Investing.com - U.S. orders for long lasting manufactured goods fell more than forecast in May, while the core reading bounced back only slightly from a prior decline, dampening optimism over the U.S. economy, according to official data released on Monday.
Total durable goods orders, which include transportation items, decreased by 1.1% last month, the Commerce Department said, compared to economists' expectations for a decline of 0.6%.
April's orders were revised down to show a drop of 0.9% from a previously reported 0.8% decrease.
Durable goods are typically bulky or heavy manufactured products designed to last at least three years.
Core durable goods orders, which exclude volatile transportation items, inched up by 0.1% last month, compared to forecasts for a 0.5% gain.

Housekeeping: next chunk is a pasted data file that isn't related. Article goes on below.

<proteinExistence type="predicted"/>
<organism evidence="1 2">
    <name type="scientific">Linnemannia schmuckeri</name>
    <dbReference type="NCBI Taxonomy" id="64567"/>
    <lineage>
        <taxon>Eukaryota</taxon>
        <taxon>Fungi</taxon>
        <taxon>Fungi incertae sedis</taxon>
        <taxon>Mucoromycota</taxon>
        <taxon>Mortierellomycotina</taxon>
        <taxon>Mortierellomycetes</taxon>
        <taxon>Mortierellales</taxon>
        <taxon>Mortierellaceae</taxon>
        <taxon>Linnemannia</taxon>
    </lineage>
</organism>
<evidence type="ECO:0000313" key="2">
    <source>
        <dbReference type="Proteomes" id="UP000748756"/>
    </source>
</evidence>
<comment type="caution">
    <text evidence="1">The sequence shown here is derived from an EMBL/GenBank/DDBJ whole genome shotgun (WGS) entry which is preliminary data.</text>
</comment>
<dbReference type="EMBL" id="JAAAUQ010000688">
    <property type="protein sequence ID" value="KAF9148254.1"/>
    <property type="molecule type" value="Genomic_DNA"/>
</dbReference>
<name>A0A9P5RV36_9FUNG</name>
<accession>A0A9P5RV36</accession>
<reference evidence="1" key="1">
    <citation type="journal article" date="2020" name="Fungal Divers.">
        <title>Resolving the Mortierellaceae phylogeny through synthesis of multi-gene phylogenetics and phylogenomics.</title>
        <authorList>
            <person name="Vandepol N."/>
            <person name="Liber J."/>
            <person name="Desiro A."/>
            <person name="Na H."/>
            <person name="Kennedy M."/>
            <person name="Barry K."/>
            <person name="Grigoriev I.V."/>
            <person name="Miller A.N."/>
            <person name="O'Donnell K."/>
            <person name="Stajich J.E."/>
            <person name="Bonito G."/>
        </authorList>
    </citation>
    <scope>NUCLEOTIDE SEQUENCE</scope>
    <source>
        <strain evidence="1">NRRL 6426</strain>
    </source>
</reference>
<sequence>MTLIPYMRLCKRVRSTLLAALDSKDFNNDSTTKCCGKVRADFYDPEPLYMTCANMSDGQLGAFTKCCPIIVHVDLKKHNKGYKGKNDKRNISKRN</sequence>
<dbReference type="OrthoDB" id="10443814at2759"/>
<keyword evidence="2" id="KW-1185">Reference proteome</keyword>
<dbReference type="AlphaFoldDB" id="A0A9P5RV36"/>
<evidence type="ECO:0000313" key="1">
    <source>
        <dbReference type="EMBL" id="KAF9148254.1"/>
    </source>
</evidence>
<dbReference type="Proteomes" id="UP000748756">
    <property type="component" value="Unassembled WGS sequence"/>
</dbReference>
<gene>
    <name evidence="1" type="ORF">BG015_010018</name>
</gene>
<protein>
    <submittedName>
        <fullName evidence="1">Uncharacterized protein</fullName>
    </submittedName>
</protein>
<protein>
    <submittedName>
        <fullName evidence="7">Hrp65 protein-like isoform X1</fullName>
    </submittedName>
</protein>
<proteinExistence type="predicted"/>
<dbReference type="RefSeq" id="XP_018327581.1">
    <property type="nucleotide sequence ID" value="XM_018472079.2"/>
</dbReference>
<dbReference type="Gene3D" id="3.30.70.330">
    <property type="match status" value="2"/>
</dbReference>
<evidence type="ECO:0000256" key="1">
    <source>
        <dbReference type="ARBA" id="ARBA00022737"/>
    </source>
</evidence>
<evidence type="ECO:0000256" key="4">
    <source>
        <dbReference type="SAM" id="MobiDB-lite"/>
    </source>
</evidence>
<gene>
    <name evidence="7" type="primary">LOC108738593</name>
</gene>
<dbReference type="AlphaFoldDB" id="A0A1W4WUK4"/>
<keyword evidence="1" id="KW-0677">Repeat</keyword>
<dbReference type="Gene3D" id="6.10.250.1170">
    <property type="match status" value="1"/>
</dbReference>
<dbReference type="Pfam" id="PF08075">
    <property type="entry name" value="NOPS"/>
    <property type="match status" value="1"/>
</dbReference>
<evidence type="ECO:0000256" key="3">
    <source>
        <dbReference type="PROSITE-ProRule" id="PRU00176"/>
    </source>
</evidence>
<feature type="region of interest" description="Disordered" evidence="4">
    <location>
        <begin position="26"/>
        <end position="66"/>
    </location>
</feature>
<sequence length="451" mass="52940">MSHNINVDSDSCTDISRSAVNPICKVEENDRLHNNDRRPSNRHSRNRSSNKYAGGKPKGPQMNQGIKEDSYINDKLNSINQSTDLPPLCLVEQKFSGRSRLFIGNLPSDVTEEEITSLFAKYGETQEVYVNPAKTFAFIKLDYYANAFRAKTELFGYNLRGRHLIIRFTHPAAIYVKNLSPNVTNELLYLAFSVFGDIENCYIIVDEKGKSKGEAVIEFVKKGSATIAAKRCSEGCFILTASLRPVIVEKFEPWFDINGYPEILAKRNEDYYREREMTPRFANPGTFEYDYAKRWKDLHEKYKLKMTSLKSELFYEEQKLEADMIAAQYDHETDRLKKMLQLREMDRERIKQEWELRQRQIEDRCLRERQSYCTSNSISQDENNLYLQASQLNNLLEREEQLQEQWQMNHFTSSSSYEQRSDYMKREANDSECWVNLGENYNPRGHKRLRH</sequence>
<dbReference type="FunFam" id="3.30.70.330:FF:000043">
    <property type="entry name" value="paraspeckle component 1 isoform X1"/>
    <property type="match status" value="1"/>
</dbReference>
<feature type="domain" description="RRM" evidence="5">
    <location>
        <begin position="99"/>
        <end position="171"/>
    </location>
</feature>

April's core durable goods orders showed a 0.5% decline.
Durable orders excluding defense fell by 0.6% in May, compared to the prior month's 0.9% decrease.
Durable goods excluding defense and aircrafts dropped by 0.2% in May, compared to expectations for a 0.3% gain.
The previous month registered a 0.2% rise, revised from an initial increase of 0.1%.
After the report, EUR/USD was trading at 1.1207 from around 1.1187 ahead of the publication; GBP/USD was at 1.2747 from 1.2732 earlier; while USD/JPY was at 111.49 from 111.67 earlier.
The US dollar index, which tracks the greenback against a basket of six major rivals, traded at 96.91 compared to 97.05 prior to the release.
Meanwhile, U.S. stock futures pointed to a higher open. The Dow futures gained 70 points, or 0.33%, the S&P 500 futures rose 7 points, or 0.27%, while the Nasdaq 100 futures traded up 27 points, or 0.46%.
Elsewhere, in the commodities market, gold futures traded at $1,241.98 a troy ounce, compared to $1,238.02 ahead of the data, while crude oil traded at $43.20 a barrel from $43.12 earlier.
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